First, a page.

The enduring appeal of the forgotten Nothing Lasts Forever is embedded with film buff lure. On paper, SNL writer Tom Schiller’s sci-fi black comedy should have been a sure-fire hit but, following a catastrophic test-screening in Seattle MGM, decided to pull the film’s release in September 1984. Thirty-five years on and Nothing Lasts Forever has still yet to be theatrically released. The film recently opened Glasgow’s Matchbox Cineclub’s Weird Weekend in glorious 35mm to rapturous applause and rightfully so – this film is sincerely weird.
The film follows the struggles of Adam Beckett (Zack Galligan pre Gremlins fame) as he tries to find his place within the New York art community following a recent stint in Europe. On his return to New York he finds the dystopian city under the control of the oppressive Port Authority. Adam has yet to find his artists medium and after failing the Port Authority Art Test he goes to work as a nightshift traffic controller in the Holland Tunnel. There he meets a fellow struggling artist Mara Hofmeier (Apollonia van Ravenstein) who introduces him to the varying New York art scenes to help find his artistic medium. In a chance encounter on the way back from work Adam shares his breakfast with a homeless person. His generosity is awarded as he is invited to visit the cities secret underground network which is controlled by the homeless. He meets Father Knickerbocker (Sam Jaffe) who instructs him that he must visit the Moon to find his true love and finally become a true artist. Are you keeping up?
Adam boards the Lunar-Cruiser (masked as a school bus) manned by passive aggressive flight-attendant Ted Breughel (Bill Murray). Adam finds himself amongst a spacecraft full of the elderly who are all making repeat shopping trips back to the Moon. As the bus rockets its way into space the occupants are invited to enjoy flashing Lunartini’s whilst relaxing on the moon deck. There is some clever casting of Eddie Fisher, 1950s Hollywood alumni, as the Lunar-Cruiser crooner. The elders dance to Fisher and subsequently cannot hide their fevered excitement to be in the star’s presence reducing them to squealing teenagers all over again. Schiller has commented that the absurdity of sending a bus load of well-dressed old people to the moon to shop his comment on society’s shunning of the elderly.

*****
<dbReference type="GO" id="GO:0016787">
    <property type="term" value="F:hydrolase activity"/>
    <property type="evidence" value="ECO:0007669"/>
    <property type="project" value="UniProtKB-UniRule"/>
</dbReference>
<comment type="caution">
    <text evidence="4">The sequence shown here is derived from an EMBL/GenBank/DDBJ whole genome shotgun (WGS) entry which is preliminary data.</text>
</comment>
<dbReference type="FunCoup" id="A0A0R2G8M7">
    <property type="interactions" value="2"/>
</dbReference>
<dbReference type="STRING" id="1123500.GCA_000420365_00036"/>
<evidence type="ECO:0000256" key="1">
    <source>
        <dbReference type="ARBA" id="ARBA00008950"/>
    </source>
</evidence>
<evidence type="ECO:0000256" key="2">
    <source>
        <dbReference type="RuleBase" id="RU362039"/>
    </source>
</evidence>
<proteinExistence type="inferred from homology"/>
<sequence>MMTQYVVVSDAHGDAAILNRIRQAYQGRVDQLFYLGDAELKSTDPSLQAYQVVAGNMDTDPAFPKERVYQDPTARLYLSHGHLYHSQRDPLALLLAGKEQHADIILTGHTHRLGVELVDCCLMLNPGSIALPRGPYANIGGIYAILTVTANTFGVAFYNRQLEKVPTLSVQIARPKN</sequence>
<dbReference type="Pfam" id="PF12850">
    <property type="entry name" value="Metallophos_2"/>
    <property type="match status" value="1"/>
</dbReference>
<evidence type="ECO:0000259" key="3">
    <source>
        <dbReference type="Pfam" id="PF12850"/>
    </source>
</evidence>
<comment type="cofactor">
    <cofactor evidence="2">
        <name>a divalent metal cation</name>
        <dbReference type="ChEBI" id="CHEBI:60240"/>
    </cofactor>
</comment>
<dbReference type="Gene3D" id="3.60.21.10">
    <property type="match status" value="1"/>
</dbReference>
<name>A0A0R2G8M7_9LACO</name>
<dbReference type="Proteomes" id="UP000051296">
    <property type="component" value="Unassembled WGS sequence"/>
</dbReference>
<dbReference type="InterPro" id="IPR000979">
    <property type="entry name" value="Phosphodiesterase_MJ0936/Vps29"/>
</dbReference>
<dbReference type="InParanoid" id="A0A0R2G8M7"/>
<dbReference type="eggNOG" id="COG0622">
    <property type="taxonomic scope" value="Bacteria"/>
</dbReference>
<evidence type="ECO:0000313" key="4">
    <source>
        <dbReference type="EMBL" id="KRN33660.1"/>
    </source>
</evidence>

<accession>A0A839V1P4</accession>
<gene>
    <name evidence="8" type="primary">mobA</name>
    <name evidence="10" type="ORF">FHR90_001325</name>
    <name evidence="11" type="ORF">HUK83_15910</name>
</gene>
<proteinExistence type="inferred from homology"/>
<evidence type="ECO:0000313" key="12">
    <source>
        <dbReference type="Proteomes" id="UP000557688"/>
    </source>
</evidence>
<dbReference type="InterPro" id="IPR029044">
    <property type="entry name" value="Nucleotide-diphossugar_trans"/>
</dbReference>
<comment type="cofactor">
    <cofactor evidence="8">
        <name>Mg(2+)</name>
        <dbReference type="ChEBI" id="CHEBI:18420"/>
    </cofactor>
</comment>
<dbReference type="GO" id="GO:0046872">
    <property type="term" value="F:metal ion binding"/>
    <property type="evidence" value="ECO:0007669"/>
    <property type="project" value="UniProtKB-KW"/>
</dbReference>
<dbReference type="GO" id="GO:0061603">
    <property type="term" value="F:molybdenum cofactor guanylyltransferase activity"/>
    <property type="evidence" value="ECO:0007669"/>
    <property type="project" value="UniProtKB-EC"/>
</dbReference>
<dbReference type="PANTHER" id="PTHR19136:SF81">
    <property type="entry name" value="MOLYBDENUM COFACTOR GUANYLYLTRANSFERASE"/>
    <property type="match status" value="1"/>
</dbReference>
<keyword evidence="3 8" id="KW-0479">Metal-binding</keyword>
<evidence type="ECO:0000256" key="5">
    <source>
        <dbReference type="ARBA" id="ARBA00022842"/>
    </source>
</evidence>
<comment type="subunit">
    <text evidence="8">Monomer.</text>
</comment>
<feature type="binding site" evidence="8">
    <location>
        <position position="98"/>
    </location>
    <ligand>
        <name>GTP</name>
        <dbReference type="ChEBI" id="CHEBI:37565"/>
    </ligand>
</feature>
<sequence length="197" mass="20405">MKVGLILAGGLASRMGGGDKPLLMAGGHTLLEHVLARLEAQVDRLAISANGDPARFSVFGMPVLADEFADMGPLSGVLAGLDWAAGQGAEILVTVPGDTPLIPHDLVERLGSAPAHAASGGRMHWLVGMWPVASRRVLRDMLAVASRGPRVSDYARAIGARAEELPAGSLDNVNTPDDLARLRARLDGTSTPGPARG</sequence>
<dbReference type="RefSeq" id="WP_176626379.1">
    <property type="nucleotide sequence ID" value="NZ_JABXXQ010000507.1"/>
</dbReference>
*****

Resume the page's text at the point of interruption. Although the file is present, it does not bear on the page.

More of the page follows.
There is a myriad of threads running through the film including consumerism, society’s treatment of the elderly and artistic authenticity The overwhelm felt by Adam as he embeds himself in the New York art scene and learns about artistic movements is tangible. As a former art school student the ridiculousness of the Port Authority art test is hilariously relatable. The absurdity of the New York art scene in the 1980s, which of course is even more absurd today, provides a lot of laughs. Alongside the film’s overall familiar juxtaposition of genres and visuals, famous artists’ ‘cameos’ are peppered throughout the film — see how many you can count!
The film itself feels like a love letter to many genres from the screw-ball comedies of the 1930s to the affectionately hokey special effects very much in the vein of 1950s b-movies. There is also an obvious homage to The Wizard of Oz with a burst of technicolor towards the end of the film.The inclusion of older actors and actresses lends itself to the nostalgia and along with the use of archival film I felt a heady, hazy deja-vu feeling whilst watching it. We often connect to the older generation through classic movies. Nothing Lasts Forever encourages a deeper respect for the older generation and acts as a sentimental love letter to cinema history.
by Casci Ritchie
Casci Ritchie is an independent dress historian specialising in fashion, film and consumer cultures. Her true great loves – film and fashion – began when she watched her first film noir, The Big Sleep, as a teenager and fell in love Bacall and Bogie hook line and sinker. Some of her favourite films include Whatever Happened to Baby Jane, Beetlejuice, Double Indemnityand Cry Baby. You can find her over on Twitter at @CasciTRitchie & her blog www.casciritchie.com.
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